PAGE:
Addie van der Kooy learned the process from Kevin and wrote this clear, gentle, welcoming manual. It comes with a CD of guided exercises, although the copy I read no longer had it. At just over 50 pages, it is concise, while still covering the material with care.

The exercises are done standing, feeling a solid connection with the earth through the feet, or sitting, feeling a solid connection through the sit bones and feet. The first exercise suggests: “[I]nvite your body to raise your arms upward from the sides of your body in the way it wants to. […] Listen for and allow any kind of movement, however small and unexpected. It may even have nothing to do with raising your arms!”

After each exercise, there are exploratory questions and discussion. Addie says, “When I do this exercise it often feels like I am inviting myself to dance with the wisdom of my own body.” We invite the body to express itself through movement, and then give consent to what comes (or not).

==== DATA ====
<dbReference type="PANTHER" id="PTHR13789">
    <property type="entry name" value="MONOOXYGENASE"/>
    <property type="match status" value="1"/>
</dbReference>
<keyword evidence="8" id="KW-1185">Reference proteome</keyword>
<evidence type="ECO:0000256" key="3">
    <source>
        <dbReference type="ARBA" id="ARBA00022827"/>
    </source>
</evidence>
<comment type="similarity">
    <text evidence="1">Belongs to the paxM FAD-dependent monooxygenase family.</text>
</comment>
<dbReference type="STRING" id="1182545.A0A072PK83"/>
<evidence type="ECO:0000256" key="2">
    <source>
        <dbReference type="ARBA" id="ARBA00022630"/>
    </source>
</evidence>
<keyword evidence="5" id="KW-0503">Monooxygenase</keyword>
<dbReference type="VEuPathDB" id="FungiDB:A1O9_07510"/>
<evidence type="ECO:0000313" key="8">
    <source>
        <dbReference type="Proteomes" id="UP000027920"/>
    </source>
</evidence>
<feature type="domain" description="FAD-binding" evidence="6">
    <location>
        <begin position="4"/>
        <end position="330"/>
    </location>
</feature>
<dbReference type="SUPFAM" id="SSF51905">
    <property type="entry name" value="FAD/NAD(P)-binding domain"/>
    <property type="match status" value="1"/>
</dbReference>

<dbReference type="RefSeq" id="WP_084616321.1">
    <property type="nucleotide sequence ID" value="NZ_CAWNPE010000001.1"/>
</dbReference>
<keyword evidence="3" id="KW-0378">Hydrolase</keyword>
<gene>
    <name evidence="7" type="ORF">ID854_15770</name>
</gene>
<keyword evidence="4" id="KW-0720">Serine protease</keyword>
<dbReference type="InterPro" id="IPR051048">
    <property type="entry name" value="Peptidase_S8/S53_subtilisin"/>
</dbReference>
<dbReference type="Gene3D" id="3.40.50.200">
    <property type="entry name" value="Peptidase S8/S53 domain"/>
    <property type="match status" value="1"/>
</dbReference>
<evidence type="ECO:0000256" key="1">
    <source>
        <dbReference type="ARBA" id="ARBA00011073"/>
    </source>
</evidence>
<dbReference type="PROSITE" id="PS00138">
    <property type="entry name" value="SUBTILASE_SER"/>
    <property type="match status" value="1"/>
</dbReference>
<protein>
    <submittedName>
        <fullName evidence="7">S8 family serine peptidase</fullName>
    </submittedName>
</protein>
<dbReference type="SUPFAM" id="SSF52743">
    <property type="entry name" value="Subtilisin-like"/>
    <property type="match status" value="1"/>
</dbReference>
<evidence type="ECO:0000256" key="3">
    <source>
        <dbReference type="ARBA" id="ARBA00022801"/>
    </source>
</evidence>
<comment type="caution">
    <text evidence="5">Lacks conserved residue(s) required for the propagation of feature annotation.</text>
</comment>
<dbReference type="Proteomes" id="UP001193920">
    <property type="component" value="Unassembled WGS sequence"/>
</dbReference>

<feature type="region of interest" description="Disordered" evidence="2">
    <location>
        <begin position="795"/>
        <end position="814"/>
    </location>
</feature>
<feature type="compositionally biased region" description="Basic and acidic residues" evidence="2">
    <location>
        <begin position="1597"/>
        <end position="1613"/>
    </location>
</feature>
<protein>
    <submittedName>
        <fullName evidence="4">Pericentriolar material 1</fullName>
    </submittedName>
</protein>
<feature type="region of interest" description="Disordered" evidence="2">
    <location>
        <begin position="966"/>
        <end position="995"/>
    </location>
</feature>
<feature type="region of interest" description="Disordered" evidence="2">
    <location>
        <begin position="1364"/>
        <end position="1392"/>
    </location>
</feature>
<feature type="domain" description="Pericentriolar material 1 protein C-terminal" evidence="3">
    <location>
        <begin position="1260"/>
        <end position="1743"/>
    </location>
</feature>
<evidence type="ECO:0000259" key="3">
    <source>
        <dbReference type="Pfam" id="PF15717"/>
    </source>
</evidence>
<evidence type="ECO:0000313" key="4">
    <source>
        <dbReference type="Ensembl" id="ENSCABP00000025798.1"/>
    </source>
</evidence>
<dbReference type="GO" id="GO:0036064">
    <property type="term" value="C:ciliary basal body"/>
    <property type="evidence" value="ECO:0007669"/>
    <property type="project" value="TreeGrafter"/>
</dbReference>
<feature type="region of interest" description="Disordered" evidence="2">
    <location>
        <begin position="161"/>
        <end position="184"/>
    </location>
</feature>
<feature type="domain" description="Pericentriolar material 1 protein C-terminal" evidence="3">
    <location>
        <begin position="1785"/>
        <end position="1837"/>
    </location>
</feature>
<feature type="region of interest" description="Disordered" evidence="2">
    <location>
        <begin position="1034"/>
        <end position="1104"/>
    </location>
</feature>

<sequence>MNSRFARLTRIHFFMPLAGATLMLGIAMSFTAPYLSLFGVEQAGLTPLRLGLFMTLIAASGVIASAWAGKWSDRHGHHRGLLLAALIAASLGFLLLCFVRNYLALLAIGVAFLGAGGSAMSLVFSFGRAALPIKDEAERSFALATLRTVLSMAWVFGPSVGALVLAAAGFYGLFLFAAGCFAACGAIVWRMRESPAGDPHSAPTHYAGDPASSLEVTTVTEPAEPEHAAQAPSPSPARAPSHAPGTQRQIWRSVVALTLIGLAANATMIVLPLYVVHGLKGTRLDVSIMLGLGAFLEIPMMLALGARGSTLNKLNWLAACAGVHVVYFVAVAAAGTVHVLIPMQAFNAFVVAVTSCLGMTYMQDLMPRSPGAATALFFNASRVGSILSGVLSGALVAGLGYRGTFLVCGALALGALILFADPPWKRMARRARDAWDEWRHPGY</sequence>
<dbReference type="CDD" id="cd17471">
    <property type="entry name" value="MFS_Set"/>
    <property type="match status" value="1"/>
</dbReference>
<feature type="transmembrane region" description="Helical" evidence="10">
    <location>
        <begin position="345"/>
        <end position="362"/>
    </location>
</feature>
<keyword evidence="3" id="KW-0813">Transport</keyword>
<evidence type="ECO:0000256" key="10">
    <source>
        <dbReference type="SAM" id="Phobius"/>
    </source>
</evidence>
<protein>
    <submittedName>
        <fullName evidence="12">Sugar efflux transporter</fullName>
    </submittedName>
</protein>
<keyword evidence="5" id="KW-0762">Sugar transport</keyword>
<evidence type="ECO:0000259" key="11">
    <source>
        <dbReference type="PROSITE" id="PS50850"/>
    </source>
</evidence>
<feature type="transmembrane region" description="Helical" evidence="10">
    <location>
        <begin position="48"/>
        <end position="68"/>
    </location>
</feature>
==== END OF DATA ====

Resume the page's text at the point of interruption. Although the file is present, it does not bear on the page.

The following chapters are Grounding and Presence, Allowing a Felt-Sense to Emerge, Holding Both with Equal Positive Regard, and Coming to a Resting Point. Holding Both references Peter Levine’s ideas from Somatic Experiencing about moving between the trauma vortex and a healing vortex.

This book describes a loving, careful way to listen to the body. I tried the exercises on my own, and I want to try a facilitated Whole Body Focusing session sometime. Highly recommended.

Available at the Focusing Institute.